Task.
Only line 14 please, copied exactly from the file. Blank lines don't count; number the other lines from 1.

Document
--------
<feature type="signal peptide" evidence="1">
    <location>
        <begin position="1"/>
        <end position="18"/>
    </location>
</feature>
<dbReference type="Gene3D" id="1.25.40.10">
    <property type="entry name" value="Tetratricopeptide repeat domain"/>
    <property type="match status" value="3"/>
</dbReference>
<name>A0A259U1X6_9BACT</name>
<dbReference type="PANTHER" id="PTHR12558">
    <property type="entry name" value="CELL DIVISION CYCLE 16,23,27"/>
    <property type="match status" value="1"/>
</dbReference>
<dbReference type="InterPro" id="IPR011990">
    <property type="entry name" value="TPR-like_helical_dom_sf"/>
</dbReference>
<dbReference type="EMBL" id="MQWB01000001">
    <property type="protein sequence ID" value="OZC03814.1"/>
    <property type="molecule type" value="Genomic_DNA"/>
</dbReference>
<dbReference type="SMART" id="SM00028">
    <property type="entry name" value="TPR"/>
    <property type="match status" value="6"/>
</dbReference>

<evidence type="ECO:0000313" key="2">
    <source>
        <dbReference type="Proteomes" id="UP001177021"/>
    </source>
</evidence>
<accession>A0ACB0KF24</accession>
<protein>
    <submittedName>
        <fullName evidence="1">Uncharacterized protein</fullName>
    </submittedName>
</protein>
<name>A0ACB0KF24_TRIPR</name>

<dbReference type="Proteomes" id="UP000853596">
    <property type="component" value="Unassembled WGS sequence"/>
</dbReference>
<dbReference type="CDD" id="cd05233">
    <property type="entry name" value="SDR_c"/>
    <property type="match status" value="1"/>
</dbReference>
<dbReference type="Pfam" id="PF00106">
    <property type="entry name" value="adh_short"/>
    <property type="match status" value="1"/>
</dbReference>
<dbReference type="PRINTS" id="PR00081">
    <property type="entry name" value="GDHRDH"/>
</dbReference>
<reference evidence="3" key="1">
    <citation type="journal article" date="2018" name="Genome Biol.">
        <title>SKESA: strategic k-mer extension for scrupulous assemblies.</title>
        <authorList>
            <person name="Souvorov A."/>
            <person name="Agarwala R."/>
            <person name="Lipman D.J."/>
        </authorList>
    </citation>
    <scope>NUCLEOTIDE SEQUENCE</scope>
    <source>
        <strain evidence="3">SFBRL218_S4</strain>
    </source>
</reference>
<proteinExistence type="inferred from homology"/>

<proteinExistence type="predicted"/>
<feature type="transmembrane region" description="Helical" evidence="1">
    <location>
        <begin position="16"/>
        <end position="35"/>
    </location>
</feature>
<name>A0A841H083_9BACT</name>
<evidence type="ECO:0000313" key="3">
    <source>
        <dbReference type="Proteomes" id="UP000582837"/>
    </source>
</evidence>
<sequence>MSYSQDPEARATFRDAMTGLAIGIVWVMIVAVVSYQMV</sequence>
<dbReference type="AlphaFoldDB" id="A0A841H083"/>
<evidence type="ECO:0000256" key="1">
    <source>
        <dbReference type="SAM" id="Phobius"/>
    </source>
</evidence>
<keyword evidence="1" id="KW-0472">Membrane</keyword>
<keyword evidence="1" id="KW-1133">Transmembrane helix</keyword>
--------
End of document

    <property type="match status" value="1"/>